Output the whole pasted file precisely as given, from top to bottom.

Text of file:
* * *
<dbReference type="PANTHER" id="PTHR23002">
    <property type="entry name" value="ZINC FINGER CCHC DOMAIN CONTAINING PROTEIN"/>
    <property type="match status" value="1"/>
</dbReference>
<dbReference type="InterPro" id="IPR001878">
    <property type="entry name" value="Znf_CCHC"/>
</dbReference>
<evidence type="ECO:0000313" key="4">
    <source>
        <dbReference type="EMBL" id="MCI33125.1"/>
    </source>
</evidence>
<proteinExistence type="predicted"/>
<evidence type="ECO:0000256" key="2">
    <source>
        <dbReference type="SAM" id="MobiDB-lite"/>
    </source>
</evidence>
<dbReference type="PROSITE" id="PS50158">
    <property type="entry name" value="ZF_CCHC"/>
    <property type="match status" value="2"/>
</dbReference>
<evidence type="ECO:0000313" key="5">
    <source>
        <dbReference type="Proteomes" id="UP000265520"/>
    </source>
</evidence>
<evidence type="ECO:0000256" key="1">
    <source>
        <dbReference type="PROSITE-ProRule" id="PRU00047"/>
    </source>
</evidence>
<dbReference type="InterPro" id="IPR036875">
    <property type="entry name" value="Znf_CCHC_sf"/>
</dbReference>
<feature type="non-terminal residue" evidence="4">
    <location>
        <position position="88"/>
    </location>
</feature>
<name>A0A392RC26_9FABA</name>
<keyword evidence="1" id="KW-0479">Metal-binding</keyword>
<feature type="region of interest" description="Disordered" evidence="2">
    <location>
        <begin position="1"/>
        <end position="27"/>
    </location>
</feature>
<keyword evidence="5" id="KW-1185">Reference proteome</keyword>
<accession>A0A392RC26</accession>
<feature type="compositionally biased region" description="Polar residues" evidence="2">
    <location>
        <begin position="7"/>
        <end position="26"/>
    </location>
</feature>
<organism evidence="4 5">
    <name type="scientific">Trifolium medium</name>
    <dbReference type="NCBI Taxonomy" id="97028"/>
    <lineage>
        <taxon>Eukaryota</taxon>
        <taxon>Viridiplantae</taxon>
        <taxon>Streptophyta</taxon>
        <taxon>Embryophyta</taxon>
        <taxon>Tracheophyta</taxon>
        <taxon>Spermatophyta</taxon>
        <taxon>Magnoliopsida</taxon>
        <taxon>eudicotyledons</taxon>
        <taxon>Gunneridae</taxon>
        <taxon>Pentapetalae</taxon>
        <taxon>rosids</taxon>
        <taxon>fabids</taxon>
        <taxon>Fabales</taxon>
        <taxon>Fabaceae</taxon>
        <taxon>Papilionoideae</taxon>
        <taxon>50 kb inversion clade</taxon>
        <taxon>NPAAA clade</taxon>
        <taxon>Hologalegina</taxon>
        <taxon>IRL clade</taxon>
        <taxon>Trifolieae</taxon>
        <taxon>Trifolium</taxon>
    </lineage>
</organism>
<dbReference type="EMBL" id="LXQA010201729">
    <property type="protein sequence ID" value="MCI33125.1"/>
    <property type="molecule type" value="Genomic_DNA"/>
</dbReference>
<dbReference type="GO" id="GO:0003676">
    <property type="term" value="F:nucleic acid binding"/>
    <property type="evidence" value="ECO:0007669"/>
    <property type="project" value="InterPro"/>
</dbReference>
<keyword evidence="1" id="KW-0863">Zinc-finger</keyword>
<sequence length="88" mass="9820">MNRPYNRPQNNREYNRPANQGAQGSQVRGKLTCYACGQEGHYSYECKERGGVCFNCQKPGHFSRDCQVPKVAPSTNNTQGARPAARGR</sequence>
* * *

<dbReference type="PANTHER" id="PTHR23002">
    <property type="entry name" value="ZINC FINGER CCHC DOMAIN CONTAINING PROTEIN"/>
    <property type="match status" value="1"/>
</dbReference>
<dbReference type="InterPro" id="IPR001878">
    <property type="entry name" value="Znf_CCHC"/>
</dbReference>
<evidence type="ECO:0000313" key="4">
    <source>
        <dbReference type="EMBL" id="MCI33125.1"/>
    </source>
</evidence>
<proteinExistence type="predicted"/>
<evidence type="ECO:0000256" key="2">
    <source>
        <dbReference type="SAM" id="MobiDB-lite"/>
    </source>
</evidence>
<dbReference type="PROSITE" id="PS50158">
    <property type="entry name" value="ZF_CCHC"/>
    <property type="match status" value="2"/>
</dbReference>
<evidence type="ECO:0000313" key="5">
    <source>
        <dbReference type="Proteomes" id="UP000265520"/>
    </source>
</evidence>
<evidence type="ECO:0000256" key="1">
    <source>
        <dbReference type="PROSITE-ProRule" id="PRU00047"/>
    </source>
</evidence>
<dbReference type="InterPro" id="IPR036875">
    <property type="entry name" value="Znf_CCHC_sf"/>
</dbReference>
<feature type="non-terminal residue" evidence="4">
    <location>
        <position position="88"/>
    </location>
</feature>
<name>A0A392RC26_9FABA</name>
<keyword evidence="1" id="KW-0479">Metal-binding</keyword>
<feature type="region of interest" description="Disordered" evidence="2">
    <location>
        <begin position="1"/>
        <end position="27"/>
    </location>
</feature>
<keyword evidence="5" id="KW-1185">Reference proteome</keyword>
<accession>A0A392RC26</accession>
<feature type="compositionally biased region" description="Polar residues" evidence="2">
    <location>
        <begin position="7"/>
        <end position="26"/>
    </location>
</feature>
<organism evidence="4 5">
    <name type="scientific">Trifolium medium</name>
    <dbReference type="NCBI Taxonomy" id="97028"/>
    <lineage>
        <taxon>Eukaryota</taxon>
        <taxon>Viridiplantae</taxon>
        <taxon>Streptophyta</taxon>
        <taxon>Embryophyta</taxon>
        <taxon>Tracheophyta</taxon>
        <taxon>Spermatophyta</taxon>
        <taxon>Magnoliopsida</taxon>
        <taxon>eudicotyledons</taxon>
        <taxon>Gunneridae</taxon>
        <taxon>Pentapetalae</taxon>
        <taxon>rosids</taxon>
        <taxon>fabids</taxon>
        <taxon>Fabales</taxon>
        <taxon>Fabaceae</taxon>
        <taxon>Papilionoideae</taxon>
        <taxon>50 kb inversion clade</taxon>
        <taxon>NPAAA clade</taxon>
        <taxon>Hologalegina</taxon>
        <taxon>IRL clade</taxon>
        <taxon>Trifolieae</taxon>
        <taxon>Trifolium</taxon>
    </lineage>
</organism>
<dbReference type="EMBL" id="LXQA010201729">
    <property type="protein sequence ID" value="MCI33125.1"/>
    <property type="molecule type" value="Genomic_DNA"/>
</dbReference>
<dbReference type="GO" id="GO:0003676">
    <property type="term" value="F:nucleic acid binding"/>
    <property type="evidence" value="ECO:0007669"/>
    <property type="project" value="InterPro"/>
</dbReference>
<keyword evidence="1" id="KW-0863">Zinc-finger</keyword>
<sequence length="88" mass="9820">MNRPYNRPQNNREYNRPANQGAQGSQVRGKLTCYACGQEGHYSYECKERGGVCFNCQKPGHFSRDCQVPKVAPSTNNTQGARPAARGR</sequence>